Initializing the Grid With Data and Formulas
After you have called EnableFormulaEngine(), you can fill the grid with SetValueRange(), SetStyleRange(), and other grid functions. In order to store formulas, numeric, or date values to cells you should call SetExpressionRowCol().
SetExpressionRowCol() differs from SetValueRange() and SetStyleRange() as it will parse the string value. If the string value is a formula, a formula is stored. If the string value is a string, a string value is stored, and if it is a number, a number is stored.
Date values are of special interest. If you pass a date or time as a string of numbers (e.g. “01/01/99”) to SetExpressionRowCol(), Objective Grid will interpret this string, store a date value in the cell and set the cell format to date. Cell formats are specified through CGXStyle::SetFormat() and the precision is specified via CGXStyle::SetPlaces().
Please note that the formula engine distinguishes between numeric and string values. If you pass a numeric value as a string via SetValueRange(), as in
SetValueRange (..., "100");
the number will be stored and treated as a string. If you pass this string via SetExpressionRowCol(), the string is parsed and recognized and stored as a number. If you pass the numeric value directly as a number to SetValueRange(), as in
SetValueRange (..., 100.00);
the value will also be stored as number.
Changing Cell Data and Formulas at Run Time
The user has the ability to change data and formulas at run time. Whenever the user edits a cell, the data will be stored in the grid by a call to SetExpressionRowCol(). This gives the user the ability to enter formulas in the current cell.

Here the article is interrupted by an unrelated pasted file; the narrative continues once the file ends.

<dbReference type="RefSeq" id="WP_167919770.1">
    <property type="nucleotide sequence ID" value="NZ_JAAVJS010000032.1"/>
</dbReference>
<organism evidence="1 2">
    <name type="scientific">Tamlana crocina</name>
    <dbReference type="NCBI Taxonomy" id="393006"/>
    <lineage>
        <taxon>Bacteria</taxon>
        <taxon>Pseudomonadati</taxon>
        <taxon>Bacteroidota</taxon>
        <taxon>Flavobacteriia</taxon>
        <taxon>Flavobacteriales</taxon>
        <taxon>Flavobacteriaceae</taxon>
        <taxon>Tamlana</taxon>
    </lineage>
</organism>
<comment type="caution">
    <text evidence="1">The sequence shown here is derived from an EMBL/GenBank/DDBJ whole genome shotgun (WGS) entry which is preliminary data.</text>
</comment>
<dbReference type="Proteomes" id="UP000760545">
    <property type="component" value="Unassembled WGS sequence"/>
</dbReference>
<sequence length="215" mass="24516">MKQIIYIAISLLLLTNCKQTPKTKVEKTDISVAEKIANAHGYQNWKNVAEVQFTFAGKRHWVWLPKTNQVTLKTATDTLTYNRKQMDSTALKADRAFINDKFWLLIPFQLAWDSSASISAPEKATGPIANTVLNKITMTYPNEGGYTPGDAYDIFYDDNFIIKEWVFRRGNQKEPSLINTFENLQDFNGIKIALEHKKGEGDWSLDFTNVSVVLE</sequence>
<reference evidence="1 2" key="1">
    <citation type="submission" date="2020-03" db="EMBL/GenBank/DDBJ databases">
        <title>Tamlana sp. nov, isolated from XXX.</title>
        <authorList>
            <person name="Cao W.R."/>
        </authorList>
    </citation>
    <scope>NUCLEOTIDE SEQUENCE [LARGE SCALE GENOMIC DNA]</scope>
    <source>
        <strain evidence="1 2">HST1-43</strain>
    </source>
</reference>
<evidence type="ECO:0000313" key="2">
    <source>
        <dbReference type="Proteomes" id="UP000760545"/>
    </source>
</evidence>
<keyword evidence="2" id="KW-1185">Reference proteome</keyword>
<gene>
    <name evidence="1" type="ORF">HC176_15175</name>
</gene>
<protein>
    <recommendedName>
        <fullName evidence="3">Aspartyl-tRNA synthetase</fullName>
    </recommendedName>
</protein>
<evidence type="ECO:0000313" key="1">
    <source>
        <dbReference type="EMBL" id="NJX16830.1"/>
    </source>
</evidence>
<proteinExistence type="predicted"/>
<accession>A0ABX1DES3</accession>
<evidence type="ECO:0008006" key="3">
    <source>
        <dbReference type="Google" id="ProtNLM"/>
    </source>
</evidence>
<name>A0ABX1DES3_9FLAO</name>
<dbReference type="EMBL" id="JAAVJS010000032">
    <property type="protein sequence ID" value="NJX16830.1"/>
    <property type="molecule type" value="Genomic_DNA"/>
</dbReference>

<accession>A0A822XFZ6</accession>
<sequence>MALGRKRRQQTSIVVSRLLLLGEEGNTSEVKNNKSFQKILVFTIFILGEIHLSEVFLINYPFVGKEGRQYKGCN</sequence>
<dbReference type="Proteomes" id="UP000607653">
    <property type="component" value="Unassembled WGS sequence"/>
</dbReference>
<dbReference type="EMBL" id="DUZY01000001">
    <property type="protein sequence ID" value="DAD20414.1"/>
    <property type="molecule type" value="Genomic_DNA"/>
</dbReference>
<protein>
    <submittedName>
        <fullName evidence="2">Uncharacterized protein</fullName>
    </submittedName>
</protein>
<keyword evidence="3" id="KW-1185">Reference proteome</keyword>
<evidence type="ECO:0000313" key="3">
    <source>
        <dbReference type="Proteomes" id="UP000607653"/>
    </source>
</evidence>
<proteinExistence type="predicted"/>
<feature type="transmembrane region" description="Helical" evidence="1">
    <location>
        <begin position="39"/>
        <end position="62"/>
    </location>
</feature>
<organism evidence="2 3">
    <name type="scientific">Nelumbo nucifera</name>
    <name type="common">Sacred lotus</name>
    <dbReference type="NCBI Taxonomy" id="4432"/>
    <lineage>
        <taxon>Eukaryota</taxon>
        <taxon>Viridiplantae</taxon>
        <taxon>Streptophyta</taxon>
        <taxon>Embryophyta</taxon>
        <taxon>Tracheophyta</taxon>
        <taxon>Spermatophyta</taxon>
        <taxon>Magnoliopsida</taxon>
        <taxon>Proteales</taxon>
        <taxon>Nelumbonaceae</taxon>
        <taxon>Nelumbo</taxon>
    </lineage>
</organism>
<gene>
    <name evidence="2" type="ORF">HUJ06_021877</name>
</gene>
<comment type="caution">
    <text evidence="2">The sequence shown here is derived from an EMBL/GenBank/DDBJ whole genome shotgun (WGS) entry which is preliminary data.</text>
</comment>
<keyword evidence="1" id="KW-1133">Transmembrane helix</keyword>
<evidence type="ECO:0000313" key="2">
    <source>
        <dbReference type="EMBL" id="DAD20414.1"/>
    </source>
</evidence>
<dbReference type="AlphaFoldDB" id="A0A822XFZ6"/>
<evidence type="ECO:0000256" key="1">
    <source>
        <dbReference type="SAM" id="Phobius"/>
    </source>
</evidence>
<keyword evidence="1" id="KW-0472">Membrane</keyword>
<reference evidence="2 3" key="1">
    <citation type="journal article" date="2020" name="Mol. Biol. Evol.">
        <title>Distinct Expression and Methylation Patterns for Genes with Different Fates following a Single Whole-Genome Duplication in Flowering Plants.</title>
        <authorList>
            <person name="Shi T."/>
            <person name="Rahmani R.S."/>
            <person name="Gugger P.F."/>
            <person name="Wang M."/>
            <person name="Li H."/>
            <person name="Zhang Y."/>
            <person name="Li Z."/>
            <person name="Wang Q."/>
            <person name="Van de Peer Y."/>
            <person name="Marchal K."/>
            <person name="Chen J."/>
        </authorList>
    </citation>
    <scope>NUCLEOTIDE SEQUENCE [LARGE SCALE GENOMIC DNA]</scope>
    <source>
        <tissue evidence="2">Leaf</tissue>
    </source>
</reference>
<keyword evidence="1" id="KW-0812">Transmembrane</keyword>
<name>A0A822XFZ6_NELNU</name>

This following example shows how you can enable formula support in your grid view:
void CGridSampleView::OnInitialUpdate()
BOOL bNew = ConnectParam();
// Create all objects and link them to the grid
// ... and now you can execute commands on the grid
if (bNew)
// Lock any drawing
BOOL bOld = LockUpdate();
// initialize the grid data
// disable Undo mechanism for the following commands
// no iteration for circular references
// automatic/manual recalculation
// reevaluate cells on demand
// turn off constraint checks
// Initialize grid with 1000 rows and 40 columns
// Insert an array with numeric data
ROWCOL nRow, nCol;
double d = 0.0;
for (nRow = 7; nRow <= 12; nRow++)
d *= 2.0;
for (nCol = 1; nCol <= 4; nCol++)
d += 1.0;
SetStyleRange(CGXRange(nRow, nCol),
// Some string data
SetValueRange(CGXRange(7, 6), _T("Hello "));
SetValueRange(CGXRange(7, 7), _T("world "));
SetValueRange(CGXRange(8, 6), _T("Stingray "));
SetValueRange(CGXRange(8, 7), _T("Software "));
SetValueRange(CGXRange(9, 6), _T("Objective "));
SetValueRange(CGXRange(9, 7), _T("Grid "));
SetStyleRange(CGXRange(nRow, 1),
.SetValue(_T("String Functions"))
SetExpressionRowCol(nRow, 1, _T("STRCAT"));
SetExpressionRowCol(nRow+1, 1, _T("=STRCAT(F7, G7)"));
SetExpressionRowCol(nRow, 2, _T("LENGTH"));
SetExpressionRowCol(nRow+1, 2, _T("=LENGTH(F7)"));
SetExpressionRowCol(nRow, 3, _T("FIND"));
SetExpressionRowCol(nRow+1, 3, _T("=FIND(\"l\", F7, 0)"));
SetExpressionRowCol(nRow, 4, _T("MID"));
SetExpressionRowCol(nRow+1, 4, _T("=MID(F9&G9, 3, 5)"));
SetExpressionRowCol(nRow, 5, _T("LOWER"));
SetExpressionRowCol(nRow+1, 5, _T("=LOWER(F9&G9)"));
SetExpressionRowCol(nRow, 6, _T("REPEAT"));
SetExpressionRowCol(nRow+1, 6, _T("=REPEAT(\"=\", 10)"));
See Chapter 14, “The Formula Engine,” for more detailed information about the formula engine and a reference of worksheet functions.